A while ago I watched a David Attenborough documentary that showed a bushman man running a Kudu to death. It was pretty amazing stuff – by persistently chasing the kudu through the heat of the day he was able to exhaust it to the point of collapse.
I was very impressed (and sorry for the Kudu) but assumed that this was highly unusual.
It turns out that in ancient history persistence hunting (as it is known) was actually very common. In fact some anthropologists believe humans hunted in this way before they had tools such as spears and bows.
Our bodies are so well adapted to endurance running (especially in hot conditions where prey easily overheat) that these anthropologists believe persistence hunting was an evolutionary force in humans. It seems we are specifically evolved to be able to run a large antelope into heat exhaustion.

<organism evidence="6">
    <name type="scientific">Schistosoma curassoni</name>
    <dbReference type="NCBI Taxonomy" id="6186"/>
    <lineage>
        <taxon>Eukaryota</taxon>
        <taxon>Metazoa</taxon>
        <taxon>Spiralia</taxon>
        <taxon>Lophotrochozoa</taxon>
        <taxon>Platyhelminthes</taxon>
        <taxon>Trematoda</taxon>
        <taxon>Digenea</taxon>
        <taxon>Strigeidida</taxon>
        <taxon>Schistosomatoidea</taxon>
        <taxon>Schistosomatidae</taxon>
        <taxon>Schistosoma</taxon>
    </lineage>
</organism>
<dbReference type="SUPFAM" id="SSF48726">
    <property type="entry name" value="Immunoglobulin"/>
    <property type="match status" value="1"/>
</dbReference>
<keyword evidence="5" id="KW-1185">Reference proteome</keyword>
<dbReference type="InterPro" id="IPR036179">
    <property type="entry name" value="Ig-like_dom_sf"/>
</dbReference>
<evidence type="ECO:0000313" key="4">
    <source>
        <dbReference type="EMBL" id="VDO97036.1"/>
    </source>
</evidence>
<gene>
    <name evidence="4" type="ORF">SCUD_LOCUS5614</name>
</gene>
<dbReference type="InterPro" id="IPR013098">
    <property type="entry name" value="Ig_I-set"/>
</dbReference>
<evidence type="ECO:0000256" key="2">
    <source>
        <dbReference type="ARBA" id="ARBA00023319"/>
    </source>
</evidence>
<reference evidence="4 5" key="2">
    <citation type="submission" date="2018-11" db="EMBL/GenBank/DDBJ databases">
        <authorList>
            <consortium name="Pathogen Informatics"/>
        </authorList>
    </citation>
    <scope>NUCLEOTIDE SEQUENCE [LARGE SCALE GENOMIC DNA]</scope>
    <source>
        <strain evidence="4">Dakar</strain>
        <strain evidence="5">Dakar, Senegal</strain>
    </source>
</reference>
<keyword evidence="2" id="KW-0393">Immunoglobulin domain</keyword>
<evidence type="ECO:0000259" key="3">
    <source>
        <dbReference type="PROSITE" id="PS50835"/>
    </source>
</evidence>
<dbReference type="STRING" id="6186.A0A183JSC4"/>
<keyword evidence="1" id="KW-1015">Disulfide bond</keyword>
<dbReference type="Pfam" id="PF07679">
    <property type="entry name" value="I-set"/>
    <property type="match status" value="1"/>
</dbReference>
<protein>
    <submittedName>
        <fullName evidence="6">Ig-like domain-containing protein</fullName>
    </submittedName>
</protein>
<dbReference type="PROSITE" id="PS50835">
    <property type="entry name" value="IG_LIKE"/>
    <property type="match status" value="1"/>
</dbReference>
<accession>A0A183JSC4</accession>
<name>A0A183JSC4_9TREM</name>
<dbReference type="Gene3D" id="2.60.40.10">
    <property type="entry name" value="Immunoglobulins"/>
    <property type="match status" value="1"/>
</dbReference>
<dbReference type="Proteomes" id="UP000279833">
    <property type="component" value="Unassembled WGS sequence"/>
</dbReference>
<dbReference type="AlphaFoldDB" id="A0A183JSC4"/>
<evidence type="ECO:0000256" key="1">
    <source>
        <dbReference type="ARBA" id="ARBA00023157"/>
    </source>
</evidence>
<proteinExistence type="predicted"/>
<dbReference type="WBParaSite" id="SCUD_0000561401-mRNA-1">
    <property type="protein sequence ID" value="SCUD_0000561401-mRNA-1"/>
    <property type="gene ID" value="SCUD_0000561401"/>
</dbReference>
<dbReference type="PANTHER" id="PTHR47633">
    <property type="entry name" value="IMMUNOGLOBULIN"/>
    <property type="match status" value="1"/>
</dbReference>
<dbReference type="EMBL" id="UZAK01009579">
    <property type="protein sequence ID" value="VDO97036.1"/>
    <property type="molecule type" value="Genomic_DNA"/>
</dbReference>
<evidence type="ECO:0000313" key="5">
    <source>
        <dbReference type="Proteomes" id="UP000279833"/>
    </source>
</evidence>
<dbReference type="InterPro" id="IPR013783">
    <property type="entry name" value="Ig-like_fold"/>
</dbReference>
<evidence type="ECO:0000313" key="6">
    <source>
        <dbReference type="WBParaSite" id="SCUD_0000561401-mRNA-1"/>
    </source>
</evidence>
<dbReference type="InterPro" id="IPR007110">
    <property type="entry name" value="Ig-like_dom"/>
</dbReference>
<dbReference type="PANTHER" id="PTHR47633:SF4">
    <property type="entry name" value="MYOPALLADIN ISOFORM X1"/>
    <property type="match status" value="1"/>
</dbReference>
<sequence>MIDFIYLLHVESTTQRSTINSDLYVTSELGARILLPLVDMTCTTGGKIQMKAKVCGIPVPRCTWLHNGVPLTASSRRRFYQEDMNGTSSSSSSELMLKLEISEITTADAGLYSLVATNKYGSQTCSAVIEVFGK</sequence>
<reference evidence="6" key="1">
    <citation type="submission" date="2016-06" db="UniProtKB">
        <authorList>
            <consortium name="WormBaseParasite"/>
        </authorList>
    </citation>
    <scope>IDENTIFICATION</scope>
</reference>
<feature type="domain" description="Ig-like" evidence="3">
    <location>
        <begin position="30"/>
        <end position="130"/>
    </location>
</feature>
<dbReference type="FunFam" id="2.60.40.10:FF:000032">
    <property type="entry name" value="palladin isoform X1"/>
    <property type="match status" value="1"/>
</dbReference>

Some examples (many more in the other articles):
- Running on two legs is slower in a sprint, but more efficient over long distances
- Humans have toes that are far shorter than all other primates. This has been shown to be a big advantage – but only when running over distance
- Hairless bodies and our all over sweating allows running in the heat. Antelope aren’t nearly as efficient at getting rid of heat – they must stop to pant
Interesting stuff. Here is another short article on the subject.